An ex-Edward Jones advisor defrauded clients of $1.2 million in a Ponzi-like scheme that lasted about six years, the SEC charges.
Authorities say that Bernard M. Parker lied to 22 clients, telling them that they were investing in tax liens when he was, in fact, using the funds to remodel his home, pay bills and make what he said were interest payments to other investors.
"Once he gained their trust, investors gave Parker thousands of dollars apiece for purported investments, and he swiftly stole their money," Sharon Binger, director of the SEC’s Philadelphia Regional Office, said in a statement.
Parker, 54, hatched his scheme in 2008, creating a company called Parker Financial Services, according to the SEC. Parker was the owner and only employee of this eponymously-named firm, which he kept hidden from his employer, the SEC says.
Edward Jones is not named in the complaint filed by the SEC. FINRA BrokerCheck records show that Parker was registered with Edward Jones from 2006 to 2014, and the firm confirmed that he was employed there during those dates.
"The firm has cooperated fully with the investigations conducted by the FBI and the SEC," a spokesman says. "Edward Jones clients are being compensated for their losses."
TAX LIEN SCHEME
Authorities say Parker primarily solicited his existing clients, telling them that they would purchase tax liens placed by municipalities in Florida, Colorado and Arizona. Clients gave Parker amounts ranging from $3,500 to $50,000.
By purchasing the tax liens, which local governments may sell at auction, the new lienholder has the right to collect tax payments or foreclose on the property.
Clients had the option to roll over their earnings into new investments – and most did, according to authorities. However, Parker used the client funds to pay personal expenses, such as his father-in-law's medical bills and to remodel his home in Indiana, Pa., the SEC says. He also misled some clients, saying that their investments in tax liens were tax free.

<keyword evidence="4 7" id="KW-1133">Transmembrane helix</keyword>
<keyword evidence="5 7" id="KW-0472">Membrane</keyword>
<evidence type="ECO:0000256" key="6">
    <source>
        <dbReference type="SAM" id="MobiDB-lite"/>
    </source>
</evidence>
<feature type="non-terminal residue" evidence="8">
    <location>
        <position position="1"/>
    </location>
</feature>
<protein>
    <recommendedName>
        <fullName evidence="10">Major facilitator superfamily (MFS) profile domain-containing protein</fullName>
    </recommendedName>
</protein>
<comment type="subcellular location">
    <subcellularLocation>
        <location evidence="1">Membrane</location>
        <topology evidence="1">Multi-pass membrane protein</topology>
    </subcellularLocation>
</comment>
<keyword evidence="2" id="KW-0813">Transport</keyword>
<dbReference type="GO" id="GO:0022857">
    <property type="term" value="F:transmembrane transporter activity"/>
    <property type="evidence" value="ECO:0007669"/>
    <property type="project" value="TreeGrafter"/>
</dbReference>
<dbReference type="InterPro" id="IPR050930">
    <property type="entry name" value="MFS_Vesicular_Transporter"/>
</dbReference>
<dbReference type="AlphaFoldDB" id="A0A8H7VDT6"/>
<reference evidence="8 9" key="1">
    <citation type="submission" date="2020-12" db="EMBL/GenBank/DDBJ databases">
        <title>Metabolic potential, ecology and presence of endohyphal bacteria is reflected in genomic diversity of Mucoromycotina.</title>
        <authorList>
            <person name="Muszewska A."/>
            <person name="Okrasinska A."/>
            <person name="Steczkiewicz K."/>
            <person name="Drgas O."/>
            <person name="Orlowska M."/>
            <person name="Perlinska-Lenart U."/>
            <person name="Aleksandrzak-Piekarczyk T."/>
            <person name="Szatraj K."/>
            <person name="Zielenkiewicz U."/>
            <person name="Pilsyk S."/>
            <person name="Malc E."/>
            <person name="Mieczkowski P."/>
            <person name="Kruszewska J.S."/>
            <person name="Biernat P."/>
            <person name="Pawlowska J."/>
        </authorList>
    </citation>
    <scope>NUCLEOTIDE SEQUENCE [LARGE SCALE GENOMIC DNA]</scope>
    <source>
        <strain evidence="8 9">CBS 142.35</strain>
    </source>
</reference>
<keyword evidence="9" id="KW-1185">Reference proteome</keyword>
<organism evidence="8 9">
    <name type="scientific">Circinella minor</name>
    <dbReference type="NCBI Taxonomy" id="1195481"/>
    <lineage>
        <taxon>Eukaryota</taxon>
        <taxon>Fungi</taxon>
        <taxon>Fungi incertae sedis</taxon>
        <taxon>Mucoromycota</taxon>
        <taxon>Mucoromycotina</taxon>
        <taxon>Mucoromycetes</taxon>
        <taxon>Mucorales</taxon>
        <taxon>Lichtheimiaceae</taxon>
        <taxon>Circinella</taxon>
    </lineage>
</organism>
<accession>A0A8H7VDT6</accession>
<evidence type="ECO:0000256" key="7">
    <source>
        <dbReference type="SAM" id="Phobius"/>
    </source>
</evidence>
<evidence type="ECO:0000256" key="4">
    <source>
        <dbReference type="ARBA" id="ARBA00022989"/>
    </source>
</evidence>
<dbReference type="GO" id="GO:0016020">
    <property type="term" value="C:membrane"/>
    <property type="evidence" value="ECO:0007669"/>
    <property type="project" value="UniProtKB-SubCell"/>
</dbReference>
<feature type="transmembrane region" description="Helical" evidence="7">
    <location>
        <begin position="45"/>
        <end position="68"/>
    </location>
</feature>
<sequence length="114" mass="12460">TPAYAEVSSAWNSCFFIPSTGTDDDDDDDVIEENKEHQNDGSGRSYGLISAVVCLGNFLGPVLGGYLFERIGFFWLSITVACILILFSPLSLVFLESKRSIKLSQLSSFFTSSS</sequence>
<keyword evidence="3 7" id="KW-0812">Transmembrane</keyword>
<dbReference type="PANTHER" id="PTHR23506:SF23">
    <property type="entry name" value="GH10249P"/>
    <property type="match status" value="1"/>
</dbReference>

Parker could not be reached for comment; his attorney, Stephen Stallings, declined to comment.
Parker kept the scheme hidden, in part, by only providing clients with a one-page contract and computer printouts of vacant lots and homes; he ran no website or published any marketing materials for his side company, the SEC says. Clients also did not receive account statements.
While operating Parker Financial Services, he continued to be employed by Edward Jones. According to the SEC's complaint, in July, 2013, the firm questioned Parker about his outside business activities – which advisors are required to disclose. Parker told his employer that the business only started in 2012, and that he only collected $332.12 that year. The SEC says that Parker had in fact collected $300,000.
In November, 2014, Edward Jones terminated Parker's employment, according to a note in his BrokerCheck record.
"Mr. Parker admitted selling certificates that represented ownership in state tax liens away from the firm and misappropriating a portion of the funds that were to be invested in the state tax liens. Mr. Parker also admitted to providing false information to the firm concerning his outside business activity," Edward Jones said in the note.
Parker, when questioned by authorities that same month, "admitted his fraudulent conduct, including the use of investor funds for personal expenses," according to the SEC complaint.
In U.S. district court for the Western District of Pennsylvania, the SEC is asking for Parker to disgorge ill-gotten gains, to pay civil penalties and other relief.
A FINRA spokeswoman declined to comment when asked if Parker was also being investigated by the Wall Street regulator.